Thorac Cardiovasc Surg 2017; 65(S 03): S196-S199
DOI: 10.1055/s-0037-1600925
Georg Thieme Verlag KG Stuttgart · New York

Correcting Arrhythmias: Interventional and Surgical Ablation Therapy

Nicolas Doll
1  Department of Cardiac Surgery, Sana Heart Center, Stuttgart, Germany
Julia Götte
1  Department of Cardiac Surgery, Sana Heart Center, Stuttgart, Germany
Mahmoud S. Wehbe
1  Department of Cardiac Surgery, Sana Heart Center, Stuttgart, Germany
Timo Weimar
1  Department of Cardiac Surgery, Sana Heart Center, Stuttgart, Germany
Denis R. Merk
1  Department of Cardiac Surgery, Sana Heart Center, Stuttgart, Germany
› Author Affiliations
Further Information

Publication History

23 February 2017

23 February 2017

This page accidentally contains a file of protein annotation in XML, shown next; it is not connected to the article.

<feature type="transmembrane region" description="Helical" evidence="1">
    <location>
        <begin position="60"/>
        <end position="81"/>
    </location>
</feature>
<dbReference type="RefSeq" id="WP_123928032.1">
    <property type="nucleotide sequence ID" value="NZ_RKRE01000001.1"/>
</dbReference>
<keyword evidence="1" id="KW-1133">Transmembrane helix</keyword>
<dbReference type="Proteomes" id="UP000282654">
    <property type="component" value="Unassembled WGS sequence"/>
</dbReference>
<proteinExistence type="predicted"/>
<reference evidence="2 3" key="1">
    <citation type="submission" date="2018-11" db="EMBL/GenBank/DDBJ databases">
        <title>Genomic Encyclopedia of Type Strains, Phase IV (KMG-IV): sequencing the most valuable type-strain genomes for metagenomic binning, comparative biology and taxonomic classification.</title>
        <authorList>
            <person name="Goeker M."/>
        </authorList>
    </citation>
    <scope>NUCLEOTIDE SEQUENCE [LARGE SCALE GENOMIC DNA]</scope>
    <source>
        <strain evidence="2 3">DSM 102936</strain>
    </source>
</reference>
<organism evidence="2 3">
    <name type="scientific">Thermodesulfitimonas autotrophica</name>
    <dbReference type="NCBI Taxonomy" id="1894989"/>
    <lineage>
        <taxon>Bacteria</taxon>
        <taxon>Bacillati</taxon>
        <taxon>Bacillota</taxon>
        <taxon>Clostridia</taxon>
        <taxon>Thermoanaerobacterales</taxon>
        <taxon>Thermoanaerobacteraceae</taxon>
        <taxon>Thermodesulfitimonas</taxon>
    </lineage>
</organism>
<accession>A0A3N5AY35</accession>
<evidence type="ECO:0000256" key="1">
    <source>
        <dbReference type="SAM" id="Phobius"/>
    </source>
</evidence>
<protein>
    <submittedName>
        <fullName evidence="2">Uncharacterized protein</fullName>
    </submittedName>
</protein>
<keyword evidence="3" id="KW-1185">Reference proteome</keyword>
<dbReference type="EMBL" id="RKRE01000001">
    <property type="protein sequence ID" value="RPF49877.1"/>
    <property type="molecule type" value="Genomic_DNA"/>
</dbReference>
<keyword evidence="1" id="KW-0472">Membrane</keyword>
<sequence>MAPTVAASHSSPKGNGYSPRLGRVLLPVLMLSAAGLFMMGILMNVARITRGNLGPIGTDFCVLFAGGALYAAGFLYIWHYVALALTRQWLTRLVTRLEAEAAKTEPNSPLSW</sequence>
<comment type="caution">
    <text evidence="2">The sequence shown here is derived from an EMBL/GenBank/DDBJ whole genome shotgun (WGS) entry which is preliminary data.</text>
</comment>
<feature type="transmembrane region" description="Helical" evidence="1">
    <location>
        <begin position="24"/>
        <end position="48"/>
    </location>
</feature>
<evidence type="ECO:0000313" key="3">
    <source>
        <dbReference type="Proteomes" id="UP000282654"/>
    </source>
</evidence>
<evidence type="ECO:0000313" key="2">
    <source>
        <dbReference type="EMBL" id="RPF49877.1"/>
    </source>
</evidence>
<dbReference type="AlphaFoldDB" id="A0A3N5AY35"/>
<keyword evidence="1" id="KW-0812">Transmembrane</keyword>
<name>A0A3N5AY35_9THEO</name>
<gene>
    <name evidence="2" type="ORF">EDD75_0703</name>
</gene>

Publication Date:
07 April 2017 (online)

Prof. Mohr has an outstanding sense of discovering exceptionally talented stallions. As soon as he would discover such talent, only a short period of time would pass before he actively stimulated inspiration among his team to integrate this talent. Soon after, a highly motivated and efficient team was created. Working day and night, while demonstrating utmost ambition to pursue innovation, this team would then passionately pursue their vision to bring this stallion through the finishing line first.

This particular gift of Prof. Mohr explains how various visions at the Leipzig Heart Center have been transformed from just being an initial idea into novel treatment concepts, which were established in clinical practice worldwide.

The evolution of rhythm surgery is a very good example for Prof. Mohr's exceptional gift and its impact on current standards and treatment approaches in cardiac surgery.